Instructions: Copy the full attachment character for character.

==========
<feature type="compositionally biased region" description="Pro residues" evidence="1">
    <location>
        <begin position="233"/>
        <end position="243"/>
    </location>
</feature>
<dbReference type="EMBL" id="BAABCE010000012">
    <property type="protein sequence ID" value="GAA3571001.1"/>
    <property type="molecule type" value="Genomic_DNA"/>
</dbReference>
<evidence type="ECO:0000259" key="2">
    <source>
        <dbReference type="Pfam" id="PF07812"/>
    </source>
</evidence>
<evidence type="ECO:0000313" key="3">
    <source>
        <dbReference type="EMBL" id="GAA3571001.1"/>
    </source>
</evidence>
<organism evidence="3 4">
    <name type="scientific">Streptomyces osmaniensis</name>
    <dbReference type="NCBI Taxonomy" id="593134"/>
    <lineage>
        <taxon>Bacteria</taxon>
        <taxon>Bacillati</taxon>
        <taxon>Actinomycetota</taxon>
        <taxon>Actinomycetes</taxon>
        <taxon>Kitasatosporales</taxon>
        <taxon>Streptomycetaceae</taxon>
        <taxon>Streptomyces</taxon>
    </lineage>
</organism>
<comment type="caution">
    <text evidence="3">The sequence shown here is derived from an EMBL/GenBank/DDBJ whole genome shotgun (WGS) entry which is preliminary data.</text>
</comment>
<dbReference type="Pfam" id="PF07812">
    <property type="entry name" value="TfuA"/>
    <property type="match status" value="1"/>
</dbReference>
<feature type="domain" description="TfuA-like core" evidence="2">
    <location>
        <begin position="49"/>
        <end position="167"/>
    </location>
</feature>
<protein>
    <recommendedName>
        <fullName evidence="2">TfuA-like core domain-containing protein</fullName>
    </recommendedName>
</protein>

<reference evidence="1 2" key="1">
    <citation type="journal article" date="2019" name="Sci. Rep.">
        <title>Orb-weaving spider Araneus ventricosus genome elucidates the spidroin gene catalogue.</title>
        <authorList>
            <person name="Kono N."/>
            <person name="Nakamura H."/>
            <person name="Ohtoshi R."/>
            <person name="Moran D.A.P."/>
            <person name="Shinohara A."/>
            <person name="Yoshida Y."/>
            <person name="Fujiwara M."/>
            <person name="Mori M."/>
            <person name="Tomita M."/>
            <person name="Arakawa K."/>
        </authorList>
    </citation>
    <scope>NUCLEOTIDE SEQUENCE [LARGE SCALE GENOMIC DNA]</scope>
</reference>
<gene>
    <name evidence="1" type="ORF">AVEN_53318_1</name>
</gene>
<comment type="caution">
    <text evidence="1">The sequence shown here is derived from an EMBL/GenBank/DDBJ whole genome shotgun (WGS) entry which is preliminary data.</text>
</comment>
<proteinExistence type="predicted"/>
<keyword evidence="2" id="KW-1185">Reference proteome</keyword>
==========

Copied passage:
<feature type="compositionally biased region" description="Pro residues" evidence="1">
    <location>
        <begin position="233"/>
        <end position="243"/>
    </location>
</feature>
<dbReference type="EMBL" id="BAABCE010000012">
    <property type="protein sequence ID" value="GAA3571001.1"/>
    <property type="molecule type" value="Genomic_DNA"/>
</dbReference>
<evidence type="ECO:0000259" key="2">
    <source>
        <dbReference type="Pfam" id="PF07812"/>
    </source>
</evidence>
<evidence type="ECO:0000313" key="3">
    <source>
        <dbReference type="EMBL" id="GAA3571001.1"/>
    </source>
</evidence>
<organism evidence="3 4">
    <name type="scientific">Streptomyces osmaniensis</name>
    <dbReference type="NCBI Taxonomy" id="593134"/>
    <lineage>
        <taxon>Bacteria</taxon>
        <taxon>Bacillati</taxon>
        <taxon>Actinomycetota</taxon>
        <taxon>Actinomycetes</taxon>
        <taxon>Kitasatosporales</taxon>
        <taxon>Streptomycetaceae</taxon>
        <taxon>Streptomyces</taxon>
    </lineage>
</organism>
<comment type="caution">
    <text evidence="3">The sequence shown here is derived from an EMBL/GenBank/DDBJ whole genome shotgun (WGS) entry which is preliminary data.</text>
</comment>
<dbReference type="Pfam" id="PF07812">
    <property type="entry name" value="TfuA"/>
    <property type="match status" value="1"/>
</dbReference>
<feature type="domain" description="TfuA-like core" evidence="2">
    <location>
        <begin position="49"/>
        <end position="167"/>
    </location>
</feature>
<protein>
    <recommendedName>
        <fullName evidence="2">TfuA-like core domain-containing protein</fullName>
    </recommendedName>
</protein>

<reference evidence="1 2" key="1">
    <citation type="journal article" date="2019" name="Sci. Rep.">
        <title>Orb-weaving spider Araneus ventricosus genome elucidates the spidroin gene catalogue.</title>
        <authorList>
            <person name="Kono N."/>
            <person name="Nakamura H."/>
            <person name="Ohtoshi R."/>
            <person name="Moran D.A.P."/>
            <person name="Shinohara A."/>
            <person name="Yoshida Y."/>
            <person name="Fujiwara M."/>
            <person name="Mori M."/>
            <person name="Tomita M."/>
            <person name="Arakawa K."/>
        </authorList>
    </citation>
    <scope>NUCLEOTIDE SEQUENCE [LARGE SCALE GENOMIC DNA]</scope>
</reference>
<gene>
    <name evidence="1" type="ORF">AVEN_53318_1</name>
</gene>
<comment type="caution">
    <text evidence="1">The sequence shown here is derived from an EMBL/GenBank/DDBJ whole genome shotgun (WGS) entry which is preliminary data.</text>
</comment>
<proteinExistence type="predicted"/>
<keyword evidence="2" id="KW-1185">Reference proteome</keyword>